For choosing the Holy spec you get a spell called Holy Word: Chastise which is an instant cast spell that deals damage and also disorients the target for 3 seconds. As both an instant spell and one that can pseudo-stun a target it’s a fantastic spell for leveling as well as PvP. Sadly, it does come with a 30 second cooldown, but that can be specced down to around 20 seconds.

Priests also have the advantage of their bubble, Power Word: Shield, which absorbs damage and also prevents pushback when you’re casting spells while it’s active. This makes leveling much easier compared to other casters as your spells fire off at the normal rate when mobs manage to close in to melee range (not to mention the added survivability from the absorb).

Leveling Strengths
Holy Priests don’t have just a whole lot going for them in the way of leveling strengths, which is why most people who level Priests choose to do so as Shadow or Discipline instead. If you can stick to your healing role by running dungeons and PvP a lot then you can really play to your strengths (healing), but for questing you’re not quite as well off as you could be in another spec.

While Holy doesn’t receive any boost to their damaging spells, they do get to reduce some of the cast times which speeds up leveling in a similar way. While I might not hit you 20% harder, I do cast 20% faster (just an example), so it evens out. But the flip side of that is that I may also have to spend more mana to do it as it takes me three casts to kill something that another spec could handle with only two.

Leveling Weaknesses
The Holy Priest’s biggest weakness when it comes to leveling is that they receive no damage buffs at all outside of glyphs. Any amount of damage you can do as Holy, Disc or Shadow could easily do better. Not so much at low levels perhaps, but the higher you go the more apparent it becomes. Thankfully the class’s strengths should be enough to overcome this, but it does mean that questing will seem slower as Holy. I’ve tried to alleviate some of that by choosing Engineering as one of my professions, hoping to put explosives to very frequent use in my questing.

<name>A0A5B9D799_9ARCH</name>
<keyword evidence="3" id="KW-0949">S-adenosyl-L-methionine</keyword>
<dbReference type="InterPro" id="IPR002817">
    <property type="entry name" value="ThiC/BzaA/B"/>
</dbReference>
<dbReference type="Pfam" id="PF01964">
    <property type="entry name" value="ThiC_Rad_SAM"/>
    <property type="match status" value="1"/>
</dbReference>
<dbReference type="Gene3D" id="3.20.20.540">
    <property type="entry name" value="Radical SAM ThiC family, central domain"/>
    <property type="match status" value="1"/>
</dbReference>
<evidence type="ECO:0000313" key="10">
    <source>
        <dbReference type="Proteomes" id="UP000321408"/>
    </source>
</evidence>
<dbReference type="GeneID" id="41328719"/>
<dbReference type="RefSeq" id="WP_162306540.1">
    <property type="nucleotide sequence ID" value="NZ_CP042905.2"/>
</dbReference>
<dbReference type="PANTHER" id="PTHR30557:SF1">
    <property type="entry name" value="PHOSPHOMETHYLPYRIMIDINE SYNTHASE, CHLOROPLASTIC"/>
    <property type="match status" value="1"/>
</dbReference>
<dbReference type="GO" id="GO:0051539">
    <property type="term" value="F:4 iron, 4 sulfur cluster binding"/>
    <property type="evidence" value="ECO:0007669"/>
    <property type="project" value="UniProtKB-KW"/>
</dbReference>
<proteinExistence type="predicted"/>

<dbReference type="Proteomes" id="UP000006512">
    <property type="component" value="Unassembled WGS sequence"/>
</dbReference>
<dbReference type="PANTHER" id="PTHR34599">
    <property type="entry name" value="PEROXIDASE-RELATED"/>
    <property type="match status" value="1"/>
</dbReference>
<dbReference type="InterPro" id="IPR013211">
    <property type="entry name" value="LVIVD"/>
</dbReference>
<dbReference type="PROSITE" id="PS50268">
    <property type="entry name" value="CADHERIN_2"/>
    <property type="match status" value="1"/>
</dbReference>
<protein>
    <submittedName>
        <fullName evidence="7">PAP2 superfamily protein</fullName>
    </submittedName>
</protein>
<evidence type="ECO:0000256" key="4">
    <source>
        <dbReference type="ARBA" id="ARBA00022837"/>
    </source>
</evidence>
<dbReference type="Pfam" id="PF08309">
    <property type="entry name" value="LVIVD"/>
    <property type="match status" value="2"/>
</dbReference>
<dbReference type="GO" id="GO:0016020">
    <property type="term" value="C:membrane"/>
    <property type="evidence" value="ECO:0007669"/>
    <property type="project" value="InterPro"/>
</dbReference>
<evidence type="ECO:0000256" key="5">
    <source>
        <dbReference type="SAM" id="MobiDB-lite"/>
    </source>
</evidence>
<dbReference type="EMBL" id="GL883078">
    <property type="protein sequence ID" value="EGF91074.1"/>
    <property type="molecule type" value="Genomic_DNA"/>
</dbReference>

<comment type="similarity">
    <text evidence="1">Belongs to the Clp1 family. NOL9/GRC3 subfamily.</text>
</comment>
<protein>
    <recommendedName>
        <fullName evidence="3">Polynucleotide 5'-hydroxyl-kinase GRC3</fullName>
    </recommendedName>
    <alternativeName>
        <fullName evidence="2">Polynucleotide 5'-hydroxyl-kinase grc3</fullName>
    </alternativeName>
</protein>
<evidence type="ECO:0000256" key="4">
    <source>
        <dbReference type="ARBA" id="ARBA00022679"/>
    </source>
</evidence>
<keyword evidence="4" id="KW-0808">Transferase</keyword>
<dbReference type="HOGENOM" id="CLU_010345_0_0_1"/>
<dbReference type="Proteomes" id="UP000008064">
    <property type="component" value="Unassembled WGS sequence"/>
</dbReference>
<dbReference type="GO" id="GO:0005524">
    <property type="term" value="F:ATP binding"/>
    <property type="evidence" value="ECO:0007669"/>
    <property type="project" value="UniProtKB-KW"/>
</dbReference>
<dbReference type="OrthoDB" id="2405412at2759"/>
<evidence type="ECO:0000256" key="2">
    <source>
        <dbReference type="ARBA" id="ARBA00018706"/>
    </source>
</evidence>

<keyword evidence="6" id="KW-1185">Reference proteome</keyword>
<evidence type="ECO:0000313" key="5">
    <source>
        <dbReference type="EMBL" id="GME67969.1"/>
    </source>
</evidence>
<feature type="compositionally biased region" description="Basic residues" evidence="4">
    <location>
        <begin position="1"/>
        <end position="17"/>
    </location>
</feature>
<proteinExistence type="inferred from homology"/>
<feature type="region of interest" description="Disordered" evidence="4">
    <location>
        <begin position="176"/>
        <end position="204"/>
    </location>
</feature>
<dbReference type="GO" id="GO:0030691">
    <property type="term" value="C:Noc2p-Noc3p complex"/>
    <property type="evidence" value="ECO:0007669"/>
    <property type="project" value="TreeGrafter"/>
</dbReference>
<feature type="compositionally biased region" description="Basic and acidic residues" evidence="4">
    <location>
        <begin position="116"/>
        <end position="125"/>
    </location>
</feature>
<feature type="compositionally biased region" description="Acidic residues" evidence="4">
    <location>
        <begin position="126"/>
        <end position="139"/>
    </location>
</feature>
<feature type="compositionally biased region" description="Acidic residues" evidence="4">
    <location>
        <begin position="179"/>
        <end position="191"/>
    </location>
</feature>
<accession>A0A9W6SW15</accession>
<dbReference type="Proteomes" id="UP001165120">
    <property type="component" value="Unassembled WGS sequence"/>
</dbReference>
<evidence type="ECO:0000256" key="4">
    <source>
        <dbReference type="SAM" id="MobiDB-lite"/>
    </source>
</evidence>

Priests are also notorious for having really bad issues with mana while leveling. Shadow gets a few tools to help with this, as does Discipline, but Holy does not. I’ve decided to combat this to some extent at least with my racial selection of Undead, allowing me to consume the corpses of undead and humanoids in order to regenerate both health and mana.

Intended Leveling Focus
Since I am going with the most healing-focused tree for the class, I’m leaning more towards dungeons as my focus for the Priest. Questing isn’t too bad, but my lack of damage buffs makes it more difficult than it would be had I chosen a different spec. PvP isn’t too bad, so I’m going to keep on doing a decent amount of that as well, but LFG seems to be the best fit for me.

I think focusing to LFG allows me to utilize my strengths and nullify my weaknesses. The major exception to that being if I end up with people in the dungeon queues that don’t allow me to stop and drink if my other mana replenishment options aren’t available. Being able to use bubbles usually gives me the time I need to use Cannibalize to regen my mana, but big pulls where I’m doing a lot of healing or where agro is all over the group can really burn through my mana and easily lead to a wipe.

Planned Spec
Holy is unique for me personally because it’s the only spec of all of the healer classes that I have no experience in at all. Well, technically I did have a level 10 Holy twink-to-be that lasted for a single WSG run before he was switched over to Disc, but he doesn’t really count since it lasted all of seven minutes.

Having no experience of my own, I had to turn instead to a reliable source. And with Tales of a Priest closing their blogging doors I had to find a new, reliable source: enter The Stories of O, stage right. She blogs about Holy Priests in particular which happened to be just what I was looking for too.